Print this Page


By Mande Wilkes

FITSNews – July 1, 2008 – The Libertarian Party has filed court actions in Ohio and Tennessee in a last-ditch effort for the party’s presidential nominee, Bob Barr, to make it onto the November ballot.

Both states have particularly strict preconditions for appearing on their ballots. An Ohio law, for example, mandates that candidates have to come up with a list of 20,000 supporter signatures. Of course, this law only applies to candidates outside of the two major political parties – those candidates for whom the requirement is especially onerous.

This certainly seems unconstitutional on its face, so bravo to the Libertarian Party for stepping up. The laws are obviously enacted in the face of the fear that a third-party candidate could yield undue influence over an election.

‘Undue influence’ is our way of saying it, not theirs – they wouldn’t be that straightforward – but make no mistake, that is the concern. There’s been a lot of buzz lately about the possibility for Barr to take votes from Republican John McCain, leading to a Democratic win. Not that Barack Obama needs any help, but whatever.

Barr is uniquely aligned as a third-party candidate, riding the wave created by libertarian-leaning Ron Paul. The way some people are talking, you’d think it’s downright unpatriotic to run for office on a third-party ticket.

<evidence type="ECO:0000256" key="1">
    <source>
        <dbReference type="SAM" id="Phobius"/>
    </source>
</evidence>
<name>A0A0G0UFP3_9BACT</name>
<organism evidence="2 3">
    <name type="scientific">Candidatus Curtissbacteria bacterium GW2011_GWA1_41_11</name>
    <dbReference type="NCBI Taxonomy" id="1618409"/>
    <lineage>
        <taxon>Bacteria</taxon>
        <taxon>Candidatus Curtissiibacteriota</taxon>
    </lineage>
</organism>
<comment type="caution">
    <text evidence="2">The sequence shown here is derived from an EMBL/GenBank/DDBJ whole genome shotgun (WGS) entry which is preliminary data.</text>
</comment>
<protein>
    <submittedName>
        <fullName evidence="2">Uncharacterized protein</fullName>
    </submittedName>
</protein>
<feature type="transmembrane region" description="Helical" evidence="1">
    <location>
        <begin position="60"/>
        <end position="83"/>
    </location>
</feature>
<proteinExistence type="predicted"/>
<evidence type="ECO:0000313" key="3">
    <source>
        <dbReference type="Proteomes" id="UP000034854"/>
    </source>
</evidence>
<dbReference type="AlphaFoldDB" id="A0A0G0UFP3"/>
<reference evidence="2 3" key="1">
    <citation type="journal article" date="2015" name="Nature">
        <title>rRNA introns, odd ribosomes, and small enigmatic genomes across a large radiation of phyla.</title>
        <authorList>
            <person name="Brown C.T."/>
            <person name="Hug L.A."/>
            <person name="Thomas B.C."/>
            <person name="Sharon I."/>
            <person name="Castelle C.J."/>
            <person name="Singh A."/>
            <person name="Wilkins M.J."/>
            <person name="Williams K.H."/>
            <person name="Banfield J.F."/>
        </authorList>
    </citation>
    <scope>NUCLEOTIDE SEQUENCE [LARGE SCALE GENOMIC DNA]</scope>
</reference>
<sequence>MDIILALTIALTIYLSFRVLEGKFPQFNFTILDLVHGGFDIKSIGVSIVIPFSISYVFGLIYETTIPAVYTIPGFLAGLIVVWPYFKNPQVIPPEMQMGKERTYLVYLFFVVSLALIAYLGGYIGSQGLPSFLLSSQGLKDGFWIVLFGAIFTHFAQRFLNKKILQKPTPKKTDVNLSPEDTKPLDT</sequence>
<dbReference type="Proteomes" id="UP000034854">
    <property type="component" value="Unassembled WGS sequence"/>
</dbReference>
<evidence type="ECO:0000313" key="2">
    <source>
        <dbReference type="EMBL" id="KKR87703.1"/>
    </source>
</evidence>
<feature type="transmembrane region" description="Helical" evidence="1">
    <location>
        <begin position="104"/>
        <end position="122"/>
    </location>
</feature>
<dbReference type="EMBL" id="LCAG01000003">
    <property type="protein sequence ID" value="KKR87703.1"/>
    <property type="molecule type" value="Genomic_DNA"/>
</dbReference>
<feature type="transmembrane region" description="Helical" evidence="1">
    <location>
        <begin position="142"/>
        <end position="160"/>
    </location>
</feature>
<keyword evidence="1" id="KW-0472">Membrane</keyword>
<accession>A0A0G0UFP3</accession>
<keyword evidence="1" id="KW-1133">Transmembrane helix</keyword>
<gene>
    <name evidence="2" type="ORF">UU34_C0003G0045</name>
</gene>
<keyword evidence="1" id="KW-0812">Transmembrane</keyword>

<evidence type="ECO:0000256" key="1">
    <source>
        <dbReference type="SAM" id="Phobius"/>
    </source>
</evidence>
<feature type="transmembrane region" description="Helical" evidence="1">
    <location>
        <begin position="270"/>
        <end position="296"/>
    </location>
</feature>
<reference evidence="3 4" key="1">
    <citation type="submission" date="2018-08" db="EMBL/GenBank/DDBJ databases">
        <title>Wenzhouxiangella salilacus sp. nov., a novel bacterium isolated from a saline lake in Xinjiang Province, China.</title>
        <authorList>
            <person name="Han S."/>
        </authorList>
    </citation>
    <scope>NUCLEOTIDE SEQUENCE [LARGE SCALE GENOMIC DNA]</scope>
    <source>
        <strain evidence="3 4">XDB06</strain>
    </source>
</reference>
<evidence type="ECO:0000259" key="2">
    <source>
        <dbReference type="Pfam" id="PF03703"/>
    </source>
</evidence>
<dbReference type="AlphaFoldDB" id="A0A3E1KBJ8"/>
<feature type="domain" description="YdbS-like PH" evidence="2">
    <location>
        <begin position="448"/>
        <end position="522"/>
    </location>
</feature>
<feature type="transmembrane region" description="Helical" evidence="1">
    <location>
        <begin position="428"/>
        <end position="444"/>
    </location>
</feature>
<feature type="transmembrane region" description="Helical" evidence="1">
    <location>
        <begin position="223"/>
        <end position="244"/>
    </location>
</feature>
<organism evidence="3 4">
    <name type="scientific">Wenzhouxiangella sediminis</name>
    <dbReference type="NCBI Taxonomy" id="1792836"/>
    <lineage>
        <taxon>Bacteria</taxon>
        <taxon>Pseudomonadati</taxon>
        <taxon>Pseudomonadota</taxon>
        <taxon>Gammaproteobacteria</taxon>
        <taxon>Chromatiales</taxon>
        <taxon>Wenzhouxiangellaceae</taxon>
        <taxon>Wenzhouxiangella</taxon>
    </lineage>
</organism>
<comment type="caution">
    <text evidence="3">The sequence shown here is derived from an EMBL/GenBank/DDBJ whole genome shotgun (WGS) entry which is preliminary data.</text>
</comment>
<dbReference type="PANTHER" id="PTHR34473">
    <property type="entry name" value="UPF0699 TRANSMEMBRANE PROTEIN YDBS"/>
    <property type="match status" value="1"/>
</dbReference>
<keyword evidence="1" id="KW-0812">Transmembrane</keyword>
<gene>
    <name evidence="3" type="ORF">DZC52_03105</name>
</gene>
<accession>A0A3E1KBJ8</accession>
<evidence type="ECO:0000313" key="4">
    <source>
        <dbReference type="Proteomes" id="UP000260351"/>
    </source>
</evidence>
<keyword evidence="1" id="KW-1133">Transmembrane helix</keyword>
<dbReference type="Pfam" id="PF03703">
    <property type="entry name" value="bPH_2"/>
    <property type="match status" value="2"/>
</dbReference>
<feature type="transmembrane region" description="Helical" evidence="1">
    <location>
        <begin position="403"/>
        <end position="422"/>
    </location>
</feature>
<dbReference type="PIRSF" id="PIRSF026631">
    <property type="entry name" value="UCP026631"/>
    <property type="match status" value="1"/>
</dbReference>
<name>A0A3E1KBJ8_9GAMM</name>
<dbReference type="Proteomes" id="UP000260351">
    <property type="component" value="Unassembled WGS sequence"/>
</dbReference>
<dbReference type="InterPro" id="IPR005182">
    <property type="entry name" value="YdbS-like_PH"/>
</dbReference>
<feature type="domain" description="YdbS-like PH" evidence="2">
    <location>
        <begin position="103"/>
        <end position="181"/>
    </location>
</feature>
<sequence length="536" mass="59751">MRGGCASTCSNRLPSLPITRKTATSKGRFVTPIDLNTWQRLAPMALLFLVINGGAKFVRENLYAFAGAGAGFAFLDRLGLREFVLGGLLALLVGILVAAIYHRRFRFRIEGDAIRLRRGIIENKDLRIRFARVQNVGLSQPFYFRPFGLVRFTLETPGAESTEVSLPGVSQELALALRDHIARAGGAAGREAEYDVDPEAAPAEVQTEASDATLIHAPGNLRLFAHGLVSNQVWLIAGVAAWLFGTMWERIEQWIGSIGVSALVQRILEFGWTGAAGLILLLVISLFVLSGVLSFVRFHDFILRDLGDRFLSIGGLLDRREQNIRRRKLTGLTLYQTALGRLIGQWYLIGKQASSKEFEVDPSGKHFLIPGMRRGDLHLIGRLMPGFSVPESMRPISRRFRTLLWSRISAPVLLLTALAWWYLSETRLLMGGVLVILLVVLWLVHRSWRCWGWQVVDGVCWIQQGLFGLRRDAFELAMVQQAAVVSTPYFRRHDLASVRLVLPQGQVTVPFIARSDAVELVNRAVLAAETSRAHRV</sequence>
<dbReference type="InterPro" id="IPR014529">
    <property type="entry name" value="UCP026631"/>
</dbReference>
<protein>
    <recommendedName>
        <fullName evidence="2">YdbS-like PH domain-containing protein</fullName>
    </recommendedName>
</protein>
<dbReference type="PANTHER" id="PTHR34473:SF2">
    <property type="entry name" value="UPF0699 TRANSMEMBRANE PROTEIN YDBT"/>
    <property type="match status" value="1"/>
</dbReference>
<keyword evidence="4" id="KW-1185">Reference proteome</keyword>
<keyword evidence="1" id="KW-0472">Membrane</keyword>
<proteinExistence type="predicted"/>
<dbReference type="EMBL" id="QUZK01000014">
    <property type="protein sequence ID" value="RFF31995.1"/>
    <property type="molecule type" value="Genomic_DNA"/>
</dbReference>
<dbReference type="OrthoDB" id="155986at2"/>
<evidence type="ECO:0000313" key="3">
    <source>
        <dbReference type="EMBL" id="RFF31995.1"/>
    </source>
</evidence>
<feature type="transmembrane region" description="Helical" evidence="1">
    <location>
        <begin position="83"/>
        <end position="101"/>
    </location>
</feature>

Seriously, people are having a hissy fit about Barr’s potential to skew the election. Which is regrettable, because in this era of two entrenched political parties, we should rely on third-party candidates to shake things up. It’s good that Republicans are afraid.

In fact, Democrats should also have a spoiler to worry about. Viable third-party candidates are good for politics and for politicians; the complacency in the two major parties leads to a whole bunch of nothing getting done. Operating in a kind of political price-fixing monopoly, both parties’ complacency leads neither to be productive. There’s simply no incentive for a party to do its best when the only threat to that party is equally ineffective.

The irony is that the Libertarian Party, merely by filing suit to overturn laws such as those in Ohio and Tennessee, is already living up to its party platform. Bob Barr et. al are keeping McCain and Obama on their toes and on their games, simply by applying Libertarian economic principles to politics. A little competition is just what the presidential market needs.